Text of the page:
Wednesday, February 29, 2012

The Café Martin

New York City
1901-1913


By the late 1890s, the neighborhood around Madison Square Park was losing some of its luster. After being the center of New York’s social scene for twenty-five years, some of its leading hotels and restaurants began to close, including Delmonico’s. It moved there from Union Square in 1876, and now relocated again, this time to Fifth Avenue and 44th Street. Despite this notable departure, Madison Square was still a stylish part of town, prompting Jean and Louis Martin to take over Delmonico’s lease on the 26th Street location, well-situated between Fifth Avenue and Broadway. The French-born brothers refurbished the old building, giving it the latest flourishes of Art Nouveau design, and renamed it the Café Martin.

Café Martin (1903)

Opening in February 1902, the Café Martin became a gathering spot for the beau monde, referring to that segment of the fashionable elite which would later be called “café society.” It was one the most interesting restaurants of the era, as illustrated by the following chronology of menus covering its ten-year history. Appearing in a variety of formats and styles, these menus show how the cuisine evolved, reflecting the changing tastes of the upper-class Americans at a time when the country’s influence in the world was rising. Nevertheless, when the era that spawned luxurious restaurants of this type finally came to an end, it was driven by social forces that could not be forestalled, even by moving further uptown.

Banquet at the Café Martin (1904)

The Martin brothers opened their first restaurant in New York on University Place in 1883.1 Dated June 25, 1901 (eight months before their move to Madison Square), the menu below lists the French specialties of the Restaurant Martin on the front cover. Although their father ran a restaurant in Aix-les-Bains, there are only a few dishes, such as potatoes Savoyarde, which originated from their native Rhône-Alpes region in France.





The daily luncheon menu below appeared in May 1902, three months after the Café Martin opened. This bill of fare seems abbreviated compared to a similar menu from 1903 (illustrated in a previous posting.) At this point, the wine list was not yet printed on the back of the card.


The cover on this fixed price dinner menu from April 1902 was one of a series that expressed the Gallic spirit of its early years.





Displaying a different cover from the same series in 1902, the menu shown below indicates that the regular price of their fixed price dinner was reduced from $2.00 to $1.50 by November of that year.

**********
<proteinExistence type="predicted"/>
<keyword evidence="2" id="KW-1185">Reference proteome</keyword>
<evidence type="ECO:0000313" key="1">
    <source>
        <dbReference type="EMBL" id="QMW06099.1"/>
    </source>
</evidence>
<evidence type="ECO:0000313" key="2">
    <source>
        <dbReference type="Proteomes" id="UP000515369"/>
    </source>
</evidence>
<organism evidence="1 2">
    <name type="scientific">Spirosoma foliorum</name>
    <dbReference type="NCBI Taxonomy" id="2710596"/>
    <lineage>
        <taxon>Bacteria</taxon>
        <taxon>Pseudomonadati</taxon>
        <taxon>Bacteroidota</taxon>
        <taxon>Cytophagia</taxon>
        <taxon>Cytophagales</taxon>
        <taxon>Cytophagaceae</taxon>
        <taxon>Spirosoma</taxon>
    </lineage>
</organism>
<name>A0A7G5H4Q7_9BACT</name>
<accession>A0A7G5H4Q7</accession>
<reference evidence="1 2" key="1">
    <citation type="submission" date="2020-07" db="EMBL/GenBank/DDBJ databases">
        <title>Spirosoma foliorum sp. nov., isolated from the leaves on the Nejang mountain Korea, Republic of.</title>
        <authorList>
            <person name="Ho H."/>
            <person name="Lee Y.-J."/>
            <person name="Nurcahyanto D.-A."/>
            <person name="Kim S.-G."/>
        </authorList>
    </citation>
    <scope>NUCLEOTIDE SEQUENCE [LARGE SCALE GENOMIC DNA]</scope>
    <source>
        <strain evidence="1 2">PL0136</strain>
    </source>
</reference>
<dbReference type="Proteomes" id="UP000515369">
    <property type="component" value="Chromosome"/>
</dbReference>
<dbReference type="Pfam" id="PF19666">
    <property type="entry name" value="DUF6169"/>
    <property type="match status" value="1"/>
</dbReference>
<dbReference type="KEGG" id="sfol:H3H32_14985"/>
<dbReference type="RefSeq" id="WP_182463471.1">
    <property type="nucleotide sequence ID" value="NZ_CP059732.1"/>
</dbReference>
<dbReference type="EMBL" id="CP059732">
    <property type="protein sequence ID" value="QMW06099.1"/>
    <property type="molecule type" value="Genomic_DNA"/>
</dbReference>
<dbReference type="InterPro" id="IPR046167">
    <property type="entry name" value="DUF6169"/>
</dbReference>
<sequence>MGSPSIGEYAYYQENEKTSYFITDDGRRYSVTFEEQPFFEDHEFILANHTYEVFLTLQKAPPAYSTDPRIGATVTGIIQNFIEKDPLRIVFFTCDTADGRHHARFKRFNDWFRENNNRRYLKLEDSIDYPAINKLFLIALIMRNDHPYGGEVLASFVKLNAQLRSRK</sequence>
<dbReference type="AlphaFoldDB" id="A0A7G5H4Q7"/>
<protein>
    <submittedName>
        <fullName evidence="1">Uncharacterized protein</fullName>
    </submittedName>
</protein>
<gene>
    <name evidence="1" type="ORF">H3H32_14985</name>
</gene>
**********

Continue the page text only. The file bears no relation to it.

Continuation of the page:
The illustration on this large, after-theater supper menu from 1903 reinforces the French theme. In addition, there are sixty-nine different Champagnes listed on the back. An important source of revenue and profit, Champagne was aggressively promoted as an essential component of elegant late-night suppers and celebrations of all kinds. Reinforcing its importance, the amount of Champagne sold at the leading restaurants and hotels was routinely reported in the newspapers after major holidays. In fact, on some special occasions like New Years Eve, restaurants often displayed “Champagne only” signs to insure its consumption. Everyone got a piece of the action, including the waiters who saved the corks, receiving a kickback from the wine importers for each bottle that they popped.



Two small banquet menus, dated a week apart in January 1906, express the joyful exuberance of high society during “the aughts” of the twentieth century, a period marked by economic growth and prosperity. For luxury restaurants like the Café Martin, the times were particularly good, as the nation rebounded from the severe depression of the previous decade. In addition, New York was experiencing an infusion of wealth, as scores of newly-minted millionaires moved to the city from all over the country, eager to have fun after selling their factories to the recently-formed trusts. The arrival of this breed of nouveau riche set the tone at many of the new high-end restaurants, perhaps causing the cuisine at places like the Café Martin to become more anglicized over time.